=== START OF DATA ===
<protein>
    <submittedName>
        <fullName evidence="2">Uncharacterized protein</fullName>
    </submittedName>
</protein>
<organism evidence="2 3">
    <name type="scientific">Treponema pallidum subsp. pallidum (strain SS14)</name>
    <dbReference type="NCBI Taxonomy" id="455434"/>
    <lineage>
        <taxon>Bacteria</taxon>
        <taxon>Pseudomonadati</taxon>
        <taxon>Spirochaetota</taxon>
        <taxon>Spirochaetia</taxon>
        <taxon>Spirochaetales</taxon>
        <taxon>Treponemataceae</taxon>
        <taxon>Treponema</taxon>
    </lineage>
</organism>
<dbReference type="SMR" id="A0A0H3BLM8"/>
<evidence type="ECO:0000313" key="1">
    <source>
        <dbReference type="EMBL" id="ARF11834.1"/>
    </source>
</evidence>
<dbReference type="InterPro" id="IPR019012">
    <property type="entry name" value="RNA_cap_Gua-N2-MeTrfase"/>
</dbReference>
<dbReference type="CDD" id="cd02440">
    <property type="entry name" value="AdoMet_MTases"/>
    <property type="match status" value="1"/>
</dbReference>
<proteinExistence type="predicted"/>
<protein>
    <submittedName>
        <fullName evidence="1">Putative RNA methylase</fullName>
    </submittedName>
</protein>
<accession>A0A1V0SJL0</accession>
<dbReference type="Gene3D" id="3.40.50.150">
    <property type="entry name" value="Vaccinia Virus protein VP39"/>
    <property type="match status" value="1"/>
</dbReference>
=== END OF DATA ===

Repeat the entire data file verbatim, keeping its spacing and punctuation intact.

<protein>
    <submittedName>
        <fullName evidence="2">Uncharacterized protein</fullName>
    </submittedName>
</protein>
<organism evidence="2 3">
    <name type="scientific">Treponema pallidum subsp. pallidum (strain SS14)</name>
    <dbReference type="NCBI Taxonomy" id="455434"/>
    <lineage>
        <taxon>Bacteria</taxon>
        <taxon>Pseudomonadati</taxon>
        <taxon>Spirochaetota</taxon>
        <taxon>Spirochaetia</taxon>
        <taxon>Spirochaetales</taxon>
        <taxon>Treponemataceae</taxon>
        <taxon>Treponema</taxon>
    </lineage>
</organism>
<dbReference type="SMR" id="A0A0H3BLM8"/>
<evidence type="ECO:0000313" key="1">
    <source>
        <dbReference type="EMBL" id="ARF11834.1"/>
    </source>
</evidence>
<dbReference type="InterPro" id="IPR019012">
    <property type="entry name" value="RNA_cap_Gua-N2-MeTrfase"/>
</dbReference>
<dbReference type="CDD" id="cd02440">
    <property type="entry name" value="AdoMet_MTases"/>
    <property type="match status" value="1"/>
</dbReference>
<proteinExistence type="predicted"/>
<protein>
    <submittedName>
        <fullName evidence="1">Putative RNA methylase</fullName>
    </submittedName>
</protein>
<accession>A0A1V0SJL0</accession>
<dbReference type="Gene3D" id="3.40.50.150">
    <property type="entry name" value="Vaccinia Virus protein VP39"/>
    <property type="match status" value="1"/>
</dbReference>